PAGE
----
Fire Ecology & Management
Fire management strategies & tactics
Principles & Practices
When wildland firefighters are called to action, they immediately assess the situation to figure out how they can best attack the fire while keeping firefighters safe.
When developing a strategy, a series of questions are addressed, most importantly:
What is burning? The types of fuels involved have a great effect on a fire's behavior. Different vegetation requires different strategies, based on size, thickness, and dryness. A fire burning in sagebrush likely will require a different plan of attack than a fire burning in ponderosa pine trees.
What is nearby? The firefighting strategy for a forest or rangeland fire will differ from that for a fire near structures. Other factors are also important, such as the presence of people, pets, or livestock. This information is used to choose tactics and to allocate resources in order to save lives, homes, personal property, and valuable natural resources.
Next, wildland firefighters usually focus on establishing a fire line. A fire line is a break in fuels created by removing all vegetation up to an existing barrier. The barrier can be:
- Bare mineral soil
- A natural feature (such as a rock outcrop, creek, or other body of water)
- A constructed surface (such as a road or driveway)
Fire lines are started at an anchor point, usually the coldest part of the fire. The anchor point ensures a safe barrier between the fire and any unburned vegetation that could ignite and trap firefighters. The width of a fire line depends on topography, types of fuels, and weather—all factors that determine fire behavior.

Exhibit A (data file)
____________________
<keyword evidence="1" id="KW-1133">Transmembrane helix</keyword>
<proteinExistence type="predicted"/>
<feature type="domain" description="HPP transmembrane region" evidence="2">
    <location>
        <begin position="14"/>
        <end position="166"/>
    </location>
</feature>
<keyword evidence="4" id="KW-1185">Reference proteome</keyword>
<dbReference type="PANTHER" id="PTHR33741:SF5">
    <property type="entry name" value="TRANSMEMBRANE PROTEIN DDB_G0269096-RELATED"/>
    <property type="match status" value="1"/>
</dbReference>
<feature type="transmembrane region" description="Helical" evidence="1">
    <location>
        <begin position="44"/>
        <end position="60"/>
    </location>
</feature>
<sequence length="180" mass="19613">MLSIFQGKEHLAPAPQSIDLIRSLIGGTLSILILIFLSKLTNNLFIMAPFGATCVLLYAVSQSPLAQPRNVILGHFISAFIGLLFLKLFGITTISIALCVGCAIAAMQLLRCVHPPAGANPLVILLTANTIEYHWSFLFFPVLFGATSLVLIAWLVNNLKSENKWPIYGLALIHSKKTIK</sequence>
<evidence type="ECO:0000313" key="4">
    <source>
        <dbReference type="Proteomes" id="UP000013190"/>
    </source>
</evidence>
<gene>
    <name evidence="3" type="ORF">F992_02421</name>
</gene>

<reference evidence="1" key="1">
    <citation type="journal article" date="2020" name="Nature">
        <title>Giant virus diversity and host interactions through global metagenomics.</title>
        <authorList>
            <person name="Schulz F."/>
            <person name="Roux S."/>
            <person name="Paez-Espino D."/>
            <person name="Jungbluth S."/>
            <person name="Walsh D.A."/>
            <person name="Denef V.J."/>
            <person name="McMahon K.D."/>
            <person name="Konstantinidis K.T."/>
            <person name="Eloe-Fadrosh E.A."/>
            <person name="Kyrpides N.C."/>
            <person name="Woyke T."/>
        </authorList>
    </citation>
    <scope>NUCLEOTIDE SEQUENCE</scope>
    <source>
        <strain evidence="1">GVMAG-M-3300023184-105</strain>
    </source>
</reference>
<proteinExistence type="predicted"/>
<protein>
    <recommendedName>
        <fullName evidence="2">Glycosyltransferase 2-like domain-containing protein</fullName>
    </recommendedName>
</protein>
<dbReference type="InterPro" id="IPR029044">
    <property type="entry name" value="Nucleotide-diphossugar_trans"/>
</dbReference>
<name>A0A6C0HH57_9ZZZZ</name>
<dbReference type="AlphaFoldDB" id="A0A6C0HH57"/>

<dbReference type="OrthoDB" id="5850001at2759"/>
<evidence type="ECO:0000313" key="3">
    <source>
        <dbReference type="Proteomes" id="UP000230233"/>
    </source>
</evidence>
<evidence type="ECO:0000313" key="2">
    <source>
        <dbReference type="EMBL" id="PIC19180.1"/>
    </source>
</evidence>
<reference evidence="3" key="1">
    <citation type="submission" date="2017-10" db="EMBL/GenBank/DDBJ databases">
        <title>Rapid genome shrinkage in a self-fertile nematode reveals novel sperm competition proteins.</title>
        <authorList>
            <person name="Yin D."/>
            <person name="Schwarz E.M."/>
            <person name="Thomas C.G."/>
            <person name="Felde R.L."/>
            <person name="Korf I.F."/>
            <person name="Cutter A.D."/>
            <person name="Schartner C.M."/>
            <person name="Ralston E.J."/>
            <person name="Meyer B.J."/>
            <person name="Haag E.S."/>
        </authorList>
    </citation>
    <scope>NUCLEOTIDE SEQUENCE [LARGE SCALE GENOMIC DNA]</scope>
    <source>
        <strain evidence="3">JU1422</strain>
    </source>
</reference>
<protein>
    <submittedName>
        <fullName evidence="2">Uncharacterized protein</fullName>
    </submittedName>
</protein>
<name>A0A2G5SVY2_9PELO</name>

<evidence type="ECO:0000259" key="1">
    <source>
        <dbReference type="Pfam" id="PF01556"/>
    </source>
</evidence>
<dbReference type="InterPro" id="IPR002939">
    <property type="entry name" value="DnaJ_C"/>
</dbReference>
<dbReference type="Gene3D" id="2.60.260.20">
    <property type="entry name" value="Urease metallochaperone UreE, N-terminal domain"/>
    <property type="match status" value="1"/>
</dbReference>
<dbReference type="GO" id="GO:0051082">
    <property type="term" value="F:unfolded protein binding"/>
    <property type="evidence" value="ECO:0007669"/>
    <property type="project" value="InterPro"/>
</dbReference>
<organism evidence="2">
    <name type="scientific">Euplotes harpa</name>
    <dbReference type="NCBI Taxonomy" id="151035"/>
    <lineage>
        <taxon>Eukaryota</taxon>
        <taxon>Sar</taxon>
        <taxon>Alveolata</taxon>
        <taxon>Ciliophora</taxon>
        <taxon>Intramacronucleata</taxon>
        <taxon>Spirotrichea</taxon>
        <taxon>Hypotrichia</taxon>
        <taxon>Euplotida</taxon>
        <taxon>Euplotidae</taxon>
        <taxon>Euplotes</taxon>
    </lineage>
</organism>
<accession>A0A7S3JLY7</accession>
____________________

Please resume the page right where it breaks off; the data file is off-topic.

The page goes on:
Fire lines often are constructed using hoe dads, shovels, or bulldozers. A prescribed burn is another method, also called a burn out. Aerial support is another tactic. Helicopters and air tanks dump fire retardants on the landscape to establish fire lines and protect structures, not to extinguish flames.
After a fire line has been established, firefighters must ensure that it will keep the fire from spreading. When it’s windy, wildfires can jump fire lines, requiring firefighters to move to another location and start building a fire line all over again.
Once a fire is securely contained within a fire line, firefighters look for hot spots near the fire line where vegetation is still burning and extinguish them using water from fire engines and helicopters. This keeps wind from reigniting and spreading the fire. Ground crews then move through the burned area with water and hoe dads, turning over every stump and log to make sure it is cold.
A wildland fire is not considered out until a thorough mop-up has been done and no smoke has been seen for several days to weeks. Many large wildland fires, especially in wilderness areas, are not completely extinguished until rain or snow begins to fall.